dc.descriptionThe overall objective of the American Indian study is the preparation of a written report focusing on the ethnohistory and contemporary perspectives of selected communities affected by the Old Spanish Trail (OST). The project can be divided into two separate but related parts: (1) a brief history of each community under study and its historic relationship to OST, and (2) a description of contemporary community views of the trail. Of special interest will be any contemporary knowledge related to the role played by the trail (and/or events related to the trail’s history and use) that affected the history and perspective of each community. Also of interest will be any places or resources along the trail that have significant cultural meaning to the subject communities. These are often referred to as “ethnographic resources.” This report describes American Indian responses to various activities along the OST during its pack-train period, which was roughly from 1829 to 1849. The Indian responses are diachronic beginning with the first contacts by Indian people residing on and using traditional Indian trails which were to be used for pack-trains to and from California and culminating decades later when the full impacts of pack-train use had been absorbed and responded to by these proximal Indian peoples. While there were contacts between Indian people and Euro-Americans before 1829, commercial traffic along the OST initiated unprecedented and sustained American Indian natural resource and social impacts. This report describes the places involved and responses received from American Indian tribal representatives during the field visits conducted from June 2006 to June 2007. This report helps both the American Indian tribes and the involved Federal agencies to better understand what kinds of responses have been recorded and what kinds of places have elicited these responses. The following tribes participated in this study: Chemehuevi Indian Tribe, Colorado River Indian Tribe, Las Vegas Paiute Tribe, Moapa Band of Paiute Indians, Pahrump Paiute Tribe, Paiute Indian Tribe of Utah, and Southern Indian tribe.en_US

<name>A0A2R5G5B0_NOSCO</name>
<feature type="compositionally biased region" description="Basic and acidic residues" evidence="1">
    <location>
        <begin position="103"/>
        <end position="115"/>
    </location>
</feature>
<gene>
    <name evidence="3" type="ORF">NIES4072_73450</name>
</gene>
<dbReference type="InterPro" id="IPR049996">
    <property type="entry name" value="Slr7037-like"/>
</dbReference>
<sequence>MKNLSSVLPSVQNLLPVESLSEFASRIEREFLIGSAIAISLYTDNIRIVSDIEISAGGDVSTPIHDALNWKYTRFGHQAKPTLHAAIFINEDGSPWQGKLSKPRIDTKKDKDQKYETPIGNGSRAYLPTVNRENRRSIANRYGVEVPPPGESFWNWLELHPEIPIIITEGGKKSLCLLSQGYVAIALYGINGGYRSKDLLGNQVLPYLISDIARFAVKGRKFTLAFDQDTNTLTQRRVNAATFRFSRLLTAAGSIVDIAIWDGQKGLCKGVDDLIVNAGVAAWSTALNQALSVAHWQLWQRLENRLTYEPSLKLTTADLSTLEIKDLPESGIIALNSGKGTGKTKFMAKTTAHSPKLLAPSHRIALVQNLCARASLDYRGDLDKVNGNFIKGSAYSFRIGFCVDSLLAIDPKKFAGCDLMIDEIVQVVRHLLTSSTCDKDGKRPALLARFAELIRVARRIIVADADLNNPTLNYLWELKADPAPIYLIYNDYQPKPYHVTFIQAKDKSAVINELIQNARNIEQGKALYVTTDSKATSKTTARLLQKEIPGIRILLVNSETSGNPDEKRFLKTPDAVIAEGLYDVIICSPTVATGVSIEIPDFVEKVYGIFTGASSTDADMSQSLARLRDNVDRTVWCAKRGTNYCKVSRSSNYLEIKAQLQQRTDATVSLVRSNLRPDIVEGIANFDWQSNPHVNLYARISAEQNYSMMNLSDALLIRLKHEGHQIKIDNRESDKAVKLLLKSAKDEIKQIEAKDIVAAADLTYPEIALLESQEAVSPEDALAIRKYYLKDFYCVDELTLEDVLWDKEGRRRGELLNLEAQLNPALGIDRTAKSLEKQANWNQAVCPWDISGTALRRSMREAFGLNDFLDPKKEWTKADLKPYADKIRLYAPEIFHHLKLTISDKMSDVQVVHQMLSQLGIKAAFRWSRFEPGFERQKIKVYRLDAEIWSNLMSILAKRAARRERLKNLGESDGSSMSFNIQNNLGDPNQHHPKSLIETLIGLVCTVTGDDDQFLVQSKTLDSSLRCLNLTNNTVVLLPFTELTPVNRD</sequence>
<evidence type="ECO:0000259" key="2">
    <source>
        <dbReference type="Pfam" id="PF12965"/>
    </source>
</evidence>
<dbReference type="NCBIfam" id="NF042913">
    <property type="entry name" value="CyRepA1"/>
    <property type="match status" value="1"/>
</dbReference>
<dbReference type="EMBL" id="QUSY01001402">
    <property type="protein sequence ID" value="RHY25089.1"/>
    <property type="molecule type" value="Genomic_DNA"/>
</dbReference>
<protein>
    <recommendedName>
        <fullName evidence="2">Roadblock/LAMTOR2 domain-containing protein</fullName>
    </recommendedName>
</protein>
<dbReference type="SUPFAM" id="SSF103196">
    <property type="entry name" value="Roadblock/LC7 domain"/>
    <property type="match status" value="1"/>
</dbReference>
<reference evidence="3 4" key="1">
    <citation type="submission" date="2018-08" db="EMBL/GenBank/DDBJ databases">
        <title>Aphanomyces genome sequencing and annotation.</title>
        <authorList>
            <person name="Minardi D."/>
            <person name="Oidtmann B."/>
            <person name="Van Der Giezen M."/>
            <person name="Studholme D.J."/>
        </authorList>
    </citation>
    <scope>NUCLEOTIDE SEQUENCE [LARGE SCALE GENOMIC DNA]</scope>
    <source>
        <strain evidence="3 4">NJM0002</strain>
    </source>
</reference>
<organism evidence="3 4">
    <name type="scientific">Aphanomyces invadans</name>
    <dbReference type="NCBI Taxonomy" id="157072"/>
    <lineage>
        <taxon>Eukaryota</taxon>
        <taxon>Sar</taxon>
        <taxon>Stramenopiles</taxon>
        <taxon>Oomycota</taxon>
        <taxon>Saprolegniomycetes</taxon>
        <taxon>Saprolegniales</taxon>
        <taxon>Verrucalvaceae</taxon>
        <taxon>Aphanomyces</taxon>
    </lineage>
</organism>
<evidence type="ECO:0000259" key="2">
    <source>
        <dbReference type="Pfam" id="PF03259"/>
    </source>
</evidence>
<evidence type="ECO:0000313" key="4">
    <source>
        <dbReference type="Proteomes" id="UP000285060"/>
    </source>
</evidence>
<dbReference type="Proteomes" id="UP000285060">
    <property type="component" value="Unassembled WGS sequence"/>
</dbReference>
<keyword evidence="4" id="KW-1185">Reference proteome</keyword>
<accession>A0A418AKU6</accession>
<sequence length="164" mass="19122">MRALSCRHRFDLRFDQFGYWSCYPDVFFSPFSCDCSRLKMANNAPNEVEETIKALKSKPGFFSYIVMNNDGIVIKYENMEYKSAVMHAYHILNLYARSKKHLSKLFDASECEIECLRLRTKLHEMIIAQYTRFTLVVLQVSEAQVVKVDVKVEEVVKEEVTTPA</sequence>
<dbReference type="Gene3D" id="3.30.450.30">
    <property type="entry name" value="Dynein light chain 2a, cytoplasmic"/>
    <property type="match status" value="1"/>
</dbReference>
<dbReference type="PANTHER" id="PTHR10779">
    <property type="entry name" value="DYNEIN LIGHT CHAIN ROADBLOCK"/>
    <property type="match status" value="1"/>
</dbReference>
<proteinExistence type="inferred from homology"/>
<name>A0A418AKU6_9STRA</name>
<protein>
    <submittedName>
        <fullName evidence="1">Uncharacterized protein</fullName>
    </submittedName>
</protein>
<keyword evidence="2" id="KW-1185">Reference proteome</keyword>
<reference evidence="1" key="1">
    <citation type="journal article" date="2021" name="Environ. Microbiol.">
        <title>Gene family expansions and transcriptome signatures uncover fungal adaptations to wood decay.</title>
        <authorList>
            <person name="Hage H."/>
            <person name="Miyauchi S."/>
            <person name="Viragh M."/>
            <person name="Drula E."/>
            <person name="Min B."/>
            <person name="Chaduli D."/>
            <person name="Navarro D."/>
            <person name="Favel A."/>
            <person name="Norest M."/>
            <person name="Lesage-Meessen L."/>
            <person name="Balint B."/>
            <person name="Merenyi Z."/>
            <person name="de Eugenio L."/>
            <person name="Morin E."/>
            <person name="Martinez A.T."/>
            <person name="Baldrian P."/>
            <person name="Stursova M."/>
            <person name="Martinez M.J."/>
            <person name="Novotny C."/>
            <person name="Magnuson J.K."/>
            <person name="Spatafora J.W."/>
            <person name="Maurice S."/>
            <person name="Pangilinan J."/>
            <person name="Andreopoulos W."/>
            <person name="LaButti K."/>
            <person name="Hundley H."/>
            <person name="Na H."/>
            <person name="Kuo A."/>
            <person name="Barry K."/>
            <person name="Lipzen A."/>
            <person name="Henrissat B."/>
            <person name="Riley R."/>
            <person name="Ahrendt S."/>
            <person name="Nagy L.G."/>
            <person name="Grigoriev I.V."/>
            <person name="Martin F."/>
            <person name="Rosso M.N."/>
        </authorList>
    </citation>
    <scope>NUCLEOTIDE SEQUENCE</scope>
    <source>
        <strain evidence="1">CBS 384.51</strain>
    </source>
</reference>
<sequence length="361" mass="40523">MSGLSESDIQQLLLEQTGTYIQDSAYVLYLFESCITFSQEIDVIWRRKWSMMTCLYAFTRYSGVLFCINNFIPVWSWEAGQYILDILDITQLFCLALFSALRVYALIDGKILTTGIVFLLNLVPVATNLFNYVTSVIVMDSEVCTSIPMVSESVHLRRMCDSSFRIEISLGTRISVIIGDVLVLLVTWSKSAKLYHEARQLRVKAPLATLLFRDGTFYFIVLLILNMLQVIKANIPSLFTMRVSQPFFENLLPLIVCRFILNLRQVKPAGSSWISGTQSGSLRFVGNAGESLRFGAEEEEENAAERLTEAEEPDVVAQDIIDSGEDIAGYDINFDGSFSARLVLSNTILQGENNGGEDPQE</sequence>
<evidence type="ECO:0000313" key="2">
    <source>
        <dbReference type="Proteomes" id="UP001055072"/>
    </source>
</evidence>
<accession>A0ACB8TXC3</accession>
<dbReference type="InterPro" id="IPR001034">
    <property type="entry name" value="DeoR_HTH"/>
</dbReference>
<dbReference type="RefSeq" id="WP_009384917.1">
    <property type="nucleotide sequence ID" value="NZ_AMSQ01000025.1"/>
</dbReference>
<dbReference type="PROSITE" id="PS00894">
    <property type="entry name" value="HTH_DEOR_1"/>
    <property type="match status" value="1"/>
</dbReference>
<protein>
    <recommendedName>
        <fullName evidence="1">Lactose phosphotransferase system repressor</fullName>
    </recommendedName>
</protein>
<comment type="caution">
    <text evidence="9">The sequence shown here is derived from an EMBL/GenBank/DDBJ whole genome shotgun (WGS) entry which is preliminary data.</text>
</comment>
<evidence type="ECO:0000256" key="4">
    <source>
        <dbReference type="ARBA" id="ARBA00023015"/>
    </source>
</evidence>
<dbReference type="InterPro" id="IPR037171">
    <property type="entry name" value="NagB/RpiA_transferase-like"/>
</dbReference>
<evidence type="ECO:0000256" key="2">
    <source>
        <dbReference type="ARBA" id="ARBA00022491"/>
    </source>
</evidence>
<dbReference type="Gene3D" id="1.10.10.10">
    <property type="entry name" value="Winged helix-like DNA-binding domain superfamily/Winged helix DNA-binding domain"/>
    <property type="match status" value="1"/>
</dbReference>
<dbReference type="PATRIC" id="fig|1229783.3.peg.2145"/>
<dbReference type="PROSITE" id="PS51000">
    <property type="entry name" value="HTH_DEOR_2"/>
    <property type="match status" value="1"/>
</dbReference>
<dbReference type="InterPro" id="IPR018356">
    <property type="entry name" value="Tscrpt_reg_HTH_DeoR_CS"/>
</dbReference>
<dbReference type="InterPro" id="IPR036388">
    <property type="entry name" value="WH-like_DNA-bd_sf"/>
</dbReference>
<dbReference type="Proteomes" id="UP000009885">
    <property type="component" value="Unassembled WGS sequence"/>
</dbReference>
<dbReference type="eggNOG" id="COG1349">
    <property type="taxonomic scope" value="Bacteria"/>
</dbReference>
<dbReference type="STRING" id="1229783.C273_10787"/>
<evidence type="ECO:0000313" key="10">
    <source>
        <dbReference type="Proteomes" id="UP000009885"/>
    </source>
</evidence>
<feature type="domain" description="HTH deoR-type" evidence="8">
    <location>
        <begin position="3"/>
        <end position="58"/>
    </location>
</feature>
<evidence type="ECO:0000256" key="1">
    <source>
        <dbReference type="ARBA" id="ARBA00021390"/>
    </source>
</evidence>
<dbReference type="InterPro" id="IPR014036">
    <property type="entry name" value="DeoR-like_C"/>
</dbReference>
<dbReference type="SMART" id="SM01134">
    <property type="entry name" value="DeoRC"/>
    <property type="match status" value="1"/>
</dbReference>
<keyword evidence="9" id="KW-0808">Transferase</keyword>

dc.description.noteThis is one of two reports associated with the Old Spanish Trail Ethnographic Project.en_US
dc.subjectOld Spanish Trailen_US
dc.subjectNevadaen_US
dc.subjectUtahen_US
dc.subjectNew Mexicoen_US
dc.subjectCaliforniaen_US
dc.subjectColoradoen_US
dc.subjectNative Americansen_US
dc.typeReporten_US
dc.identifier.urihttp://hdl.handle.net/10150/270965-